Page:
Stretch Armstrong

If you’re not a child of the 80s, chances are you have no idea who Stretch Armstrong is.  (That’s a real pity, as it means you missed some seriously cheesy – and therefore wonderful – television commercials that I remember fondly.  Quirky taglines, over-the-top acting and a very enthusiastic announcer – what more could you want?!)

In a nutshell, the entire appeal of the Stretch Armstrong doll (sorry, gentlemen – “action figure”) was that he was made of gel and therefore had incredible stretch so that his body could be pulled and shaped in a myriad of ways.  He could go from his in-the-package height of about 15 inches to as tall as four or five feet if you pulled him that far and could be tied into a series of intricate knots if you were so inclined.

(What can I say?  It was a simpler time and we were amused by simpler things.)

I bring up Stretch Armstrong today because lately I’ve encountered a lot of students who seem to be out to give him a run for his over-extended money.  No, I’m not working with yogis who can twist and pull themselves into crazy positions physically (though that would be cool – contact me, yogis!), but instead I’ve begun to encounter students who seem to stretch themselves beyond feasible limits when it comes to their extracurricular activities.  And while seizing great opportunities that come your way is never a bad thing, there comes a point where you’re doing too much, aiming for a standard that’s too high, and your life is no longer stretched but instead is over-extended to the point of breaking.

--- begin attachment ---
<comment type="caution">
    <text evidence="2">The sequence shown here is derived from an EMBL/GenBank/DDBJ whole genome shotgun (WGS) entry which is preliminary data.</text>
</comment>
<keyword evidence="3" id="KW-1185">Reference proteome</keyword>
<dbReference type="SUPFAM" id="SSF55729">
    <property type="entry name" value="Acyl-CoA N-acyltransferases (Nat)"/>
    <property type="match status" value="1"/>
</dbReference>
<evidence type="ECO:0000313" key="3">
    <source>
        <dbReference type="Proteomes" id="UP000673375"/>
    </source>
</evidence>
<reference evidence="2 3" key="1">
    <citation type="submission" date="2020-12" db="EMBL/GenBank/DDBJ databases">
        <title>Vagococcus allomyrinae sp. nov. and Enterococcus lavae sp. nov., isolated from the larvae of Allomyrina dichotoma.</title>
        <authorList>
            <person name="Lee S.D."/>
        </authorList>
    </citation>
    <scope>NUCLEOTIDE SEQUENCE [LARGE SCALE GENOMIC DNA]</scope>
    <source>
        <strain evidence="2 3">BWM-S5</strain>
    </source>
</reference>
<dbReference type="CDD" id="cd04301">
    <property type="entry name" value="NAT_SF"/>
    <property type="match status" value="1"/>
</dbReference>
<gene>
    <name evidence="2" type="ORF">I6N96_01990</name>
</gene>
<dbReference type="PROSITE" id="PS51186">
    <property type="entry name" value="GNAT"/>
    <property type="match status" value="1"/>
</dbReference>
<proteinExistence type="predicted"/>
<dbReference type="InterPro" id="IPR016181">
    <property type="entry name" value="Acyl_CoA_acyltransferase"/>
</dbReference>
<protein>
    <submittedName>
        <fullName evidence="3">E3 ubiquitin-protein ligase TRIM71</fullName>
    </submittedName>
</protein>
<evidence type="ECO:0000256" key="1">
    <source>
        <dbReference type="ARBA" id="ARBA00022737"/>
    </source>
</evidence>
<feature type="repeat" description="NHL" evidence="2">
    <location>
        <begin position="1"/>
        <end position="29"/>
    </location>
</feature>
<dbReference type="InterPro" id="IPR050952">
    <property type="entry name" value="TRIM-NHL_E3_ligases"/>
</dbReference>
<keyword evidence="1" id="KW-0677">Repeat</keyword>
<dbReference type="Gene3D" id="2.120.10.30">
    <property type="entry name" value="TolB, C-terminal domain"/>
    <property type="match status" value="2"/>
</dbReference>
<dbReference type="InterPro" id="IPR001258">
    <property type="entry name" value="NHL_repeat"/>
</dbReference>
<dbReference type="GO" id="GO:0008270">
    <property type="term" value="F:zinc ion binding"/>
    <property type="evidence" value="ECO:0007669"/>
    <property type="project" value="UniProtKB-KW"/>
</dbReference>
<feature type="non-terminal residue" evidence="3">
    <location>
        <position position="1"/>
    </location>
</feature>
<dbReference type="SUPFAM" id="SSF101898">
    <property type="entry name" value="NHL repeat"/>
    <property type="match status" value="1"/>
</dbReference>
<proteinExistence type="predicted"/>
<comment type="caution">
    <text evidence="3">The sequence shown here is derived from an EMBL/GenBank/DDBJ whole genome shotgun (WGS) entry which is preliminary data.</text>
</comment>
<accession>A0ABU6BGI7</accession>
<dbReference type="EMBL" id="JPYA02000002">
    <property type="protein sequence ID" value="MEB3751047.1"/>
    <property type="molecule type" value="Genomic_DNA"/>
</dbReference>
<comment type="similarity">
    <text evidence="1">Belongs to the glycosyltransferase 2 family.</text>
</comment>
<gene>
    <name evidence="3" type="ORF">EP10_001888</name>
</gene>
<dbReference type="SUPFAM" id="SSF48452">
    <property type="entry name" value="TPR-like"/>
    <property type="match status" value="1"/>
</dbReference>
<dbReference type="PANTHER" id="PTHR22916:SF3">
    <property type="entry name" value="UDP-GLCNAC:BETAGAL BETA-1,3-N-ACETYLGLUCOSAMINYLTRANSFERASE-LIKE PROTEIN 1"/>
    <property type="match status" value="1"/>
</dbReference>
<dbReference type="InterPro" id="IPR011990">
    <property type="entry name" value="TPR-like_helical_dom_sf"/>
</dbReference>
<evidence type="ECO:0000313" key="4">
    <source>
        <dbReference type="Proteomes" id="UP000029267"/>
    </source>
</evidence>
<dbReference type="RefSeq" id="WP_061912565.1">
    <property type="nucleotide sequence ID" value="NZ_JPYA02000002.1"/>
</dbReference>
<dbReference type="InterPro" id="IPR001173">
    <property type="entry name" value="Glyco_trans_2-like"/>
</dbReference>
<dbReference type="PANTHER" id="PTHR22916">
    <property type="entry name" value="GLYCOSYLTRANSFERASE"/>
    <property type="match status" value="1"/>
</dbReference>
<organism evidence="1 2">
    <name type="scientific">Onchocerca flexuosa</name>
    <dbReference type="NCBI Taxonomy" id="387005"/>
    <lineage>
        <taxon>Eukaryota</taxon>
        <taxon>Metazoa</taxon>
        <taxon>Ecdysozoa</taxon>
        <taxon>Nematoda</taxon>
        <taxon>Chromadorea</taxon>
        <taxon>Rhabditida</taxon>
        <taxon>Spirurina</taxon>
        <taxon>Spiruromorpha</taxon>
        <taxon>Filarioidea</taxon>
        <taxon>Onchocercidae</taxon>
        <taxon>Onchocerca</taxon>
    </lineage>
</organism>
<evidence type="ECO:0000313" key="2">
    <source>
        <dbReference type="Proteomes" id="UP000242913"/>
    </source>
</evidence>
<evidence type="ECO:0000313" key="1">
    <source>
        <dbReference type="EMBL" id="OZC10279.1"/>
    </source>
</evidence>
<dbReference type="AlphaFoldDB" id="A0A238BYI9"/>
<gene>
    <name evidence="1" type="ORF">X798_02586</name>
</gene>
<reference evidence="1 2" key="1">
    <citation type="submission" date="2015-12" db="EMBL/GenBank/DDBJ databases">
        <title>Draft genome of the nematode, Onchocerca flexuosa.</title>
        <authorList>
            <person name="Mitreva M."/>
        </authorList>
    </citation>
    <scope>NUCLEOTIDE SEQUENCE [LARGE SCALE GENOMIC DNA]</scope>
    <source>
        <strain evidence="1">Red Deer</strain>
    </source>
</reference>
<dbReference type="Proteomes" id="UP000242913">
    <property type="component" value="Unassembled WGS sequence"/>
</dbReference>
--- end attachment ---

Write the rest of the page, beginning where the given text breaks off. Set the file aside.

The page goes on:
How do you know if this is you?

If you ride every day except during the winter months when you play basketball, participate in your school’s Model UN, are an after school tutor for a few kids in chemistry, and take part in an annual mission trip with your church, you’re most definitely stretched, but you’re not necessarily overdoing it.  There’s a season for each activity, enough hours in the day, and you would probably be bored if you didn’t keep a fast-paced schedule.

If, however, you’re pursuing a career in the Big Eq (including competitions at all of the major indoor shows in the fall and a heavy Florida schedule over the winter that requires carefully-scheduled commutes from your home up north) and you’re captain of the school soccer team and your course schedule is crammed with AP classes and you’re in charge of the school’s winter food drive for the local homeless shelter and you’re chair of the prom committee, you might be approaching the breaking point.

But Randi – I want to get into a highly selective college, ride on a top varsity team, and seize every amazing opportunity that comes my way!  How else will I make that happen if I don’t go for the gold?

First and foremost, take a page from one of my earlier blog posts and be still for a moment.  Ask yourself this one very important question and answer honestly:  Am I having fun doing all of these things?  And: Do I think I’m giving 100% effort in all areas that are truly important to me?